Alex Rodriguez and Barry Bonds, with more than 1,400 home runs between them and two of the biggest figures when it comes to baseball's performance-enhancing drugs era, are taking quite different approaches to rehabilitating their public images in the wake of scandal.

A-Rod, trying to come back with the Yankees after serving a PED-related suspension in 2014, is on a public apology tour. The latest stop Tuesday was saying sorry to fans with a handwritten letter that reads, in part: "I take full responsibility for the mistakes that led to my suspension for the 2014 season. … I accept the fact that many of you will not believe my apology or anything that I say at this point."

It made me wonder how Bonds reacted in the wake of the BALCO scandal and leaked grand jury testimony that implicated him in wrongdoing. That led to a simple Google search of "Barry Bonds apology," which led not so much to an apology but an interesting study in contrast from a news conference with Bonds almost exactly 10 years ago (Feb. 22, 2005). Here's a back-and-forth with a reporter, as transcribed by

Q: Jason Giambi felt the need to make an apology. Is there anything that you need to apologize for?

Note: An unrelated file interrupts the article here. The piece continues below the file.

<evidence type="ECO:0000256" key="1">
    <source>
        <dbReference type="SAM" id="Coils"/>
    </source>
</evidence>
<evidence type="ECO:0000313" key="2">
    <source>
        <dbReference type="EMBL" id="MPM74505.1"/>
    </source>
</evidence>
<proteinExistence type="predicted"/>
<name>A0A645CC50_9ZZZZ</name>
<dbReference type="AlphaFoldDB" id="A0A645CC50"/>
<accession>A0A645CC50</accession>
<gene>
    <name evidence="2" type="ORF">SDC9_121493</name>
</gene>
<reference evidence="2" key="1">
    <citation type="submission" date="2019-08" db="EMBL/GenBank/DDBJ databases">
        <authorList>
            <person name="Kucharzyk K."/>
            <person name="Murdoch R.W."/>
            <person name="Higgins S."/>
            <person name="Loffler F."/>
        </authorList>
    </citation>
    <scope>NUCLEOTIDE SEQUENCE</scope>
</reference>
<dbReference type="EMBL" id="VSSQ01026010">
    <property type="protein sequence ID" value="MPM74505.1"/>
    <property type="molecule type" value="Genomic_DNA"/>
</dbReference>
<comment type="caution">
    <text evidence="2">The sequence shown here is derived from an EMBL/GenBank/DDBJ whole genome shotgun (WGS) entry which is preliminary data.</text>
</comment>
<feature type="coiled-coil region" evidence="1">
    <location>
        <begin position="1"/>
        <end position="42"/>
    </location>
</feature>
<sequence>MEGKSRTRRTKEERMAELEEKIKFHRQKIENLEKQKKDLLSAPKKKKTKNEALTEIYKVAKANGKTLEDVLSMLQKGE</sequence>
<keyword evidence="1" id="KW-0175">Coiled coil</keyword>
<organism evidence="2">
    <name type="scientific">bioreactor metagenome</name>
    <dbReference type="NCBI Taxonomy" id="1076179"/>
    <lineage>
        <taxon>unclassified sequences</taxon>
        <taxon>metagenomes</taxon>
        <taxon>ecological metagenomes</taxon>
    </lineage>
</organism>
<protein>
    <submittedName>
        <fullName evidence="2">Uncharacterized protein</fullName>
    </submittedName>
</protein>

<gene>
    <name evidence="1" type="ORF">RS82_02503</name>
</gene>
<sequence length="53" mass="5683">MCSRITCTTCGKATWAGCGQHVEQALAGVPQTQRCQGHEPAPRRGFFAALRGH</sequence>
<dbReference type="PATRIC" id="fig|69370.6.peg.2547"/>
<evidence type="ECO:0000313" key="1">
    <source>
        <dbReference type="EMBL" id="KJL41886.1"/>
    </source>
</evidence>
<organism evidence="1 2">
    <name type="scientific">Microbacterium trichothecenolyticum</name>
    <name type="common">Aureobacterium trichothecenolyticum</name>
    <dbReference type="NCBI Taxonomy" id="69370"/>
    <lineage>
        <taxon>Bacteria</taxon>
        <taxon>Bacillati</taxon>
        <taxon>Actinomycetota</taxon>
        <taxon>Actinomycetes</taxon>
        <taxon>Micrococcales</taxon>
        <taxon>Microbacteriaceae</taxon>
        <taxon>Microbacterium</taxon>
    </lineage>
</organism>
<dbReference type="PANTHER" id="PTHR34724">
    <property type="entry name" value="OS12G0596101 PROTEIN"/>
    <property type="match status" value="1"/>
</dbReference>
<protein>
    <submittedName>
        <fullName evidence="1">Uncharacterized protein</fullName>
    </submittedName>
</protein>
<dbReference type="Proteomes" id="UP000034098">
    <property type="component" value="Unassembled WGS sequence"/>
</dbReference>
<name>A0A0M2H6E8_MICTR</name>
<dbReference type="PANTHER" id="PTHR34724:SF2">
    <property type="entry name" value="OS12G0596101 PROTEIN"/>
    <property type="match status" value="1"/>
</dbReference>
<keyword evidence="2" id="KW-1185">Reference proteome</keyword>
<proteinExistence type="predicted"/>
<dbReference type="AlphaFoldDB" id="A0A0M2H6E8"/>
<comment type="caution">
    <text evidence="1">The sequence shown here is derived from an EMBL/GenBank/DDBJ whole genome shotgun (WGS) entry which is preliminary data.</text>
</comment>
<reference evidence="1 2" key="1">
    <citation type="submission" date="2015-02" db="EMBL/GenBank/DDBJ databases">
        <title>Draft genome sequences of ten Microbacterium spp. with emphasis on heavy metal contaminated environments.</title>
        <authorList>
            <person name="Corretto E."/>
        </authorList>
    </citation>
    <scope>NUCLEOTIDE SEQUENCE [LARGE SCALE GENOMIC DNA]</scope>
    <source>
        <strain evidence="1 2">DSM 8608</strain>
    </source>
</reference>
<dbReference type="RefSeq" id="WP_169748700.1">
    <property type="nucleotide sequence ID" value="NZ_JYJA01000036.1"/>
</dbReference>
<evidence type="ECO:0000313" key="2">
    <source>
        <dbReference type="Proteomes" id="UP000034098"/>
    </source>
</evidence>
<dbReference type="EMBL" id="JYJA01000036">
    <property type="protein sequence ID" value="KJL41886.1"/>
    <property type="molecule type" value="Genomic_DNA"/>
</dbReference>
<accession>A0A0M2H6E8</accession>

BARRY BONDS: What did I do?

Q: Well, he talked about the grand jury testimony.

BARRY BONDS: Yeah, but what did I do? I'm just sorry that we're even going through all this rerun stuff. … We want to go out and do our job. But what's your purpose and what you're doing it for, rewriting it, writing it over and over and over and over again, what's your reasoning? What are you going to apologize for when you're wrong?"

Bonds, who had won four consecutive NL MVP awards, missed most of the 2005 season. But he came back strong in 2006 and 2007, breaking Hank Aaron's record by finishing with 762 home runs.

The difference in the two cases is that Bonds never was suspended by MLB, and his conviction for obstruction of justice still is weaving its way through the appeals courts. So Bonds could maintain defiance while A-Rod feels the need for repentance.

Still, it also feels like something larger is at play: a legacy. Bonds has remained a villain, not even gaining half the votes needed for enshrinement in Cooperstown in three tries.

Rodriguez has been a villain for much of his career. What a strange scene it would be if his final act included redemption with fans.

Michael Rand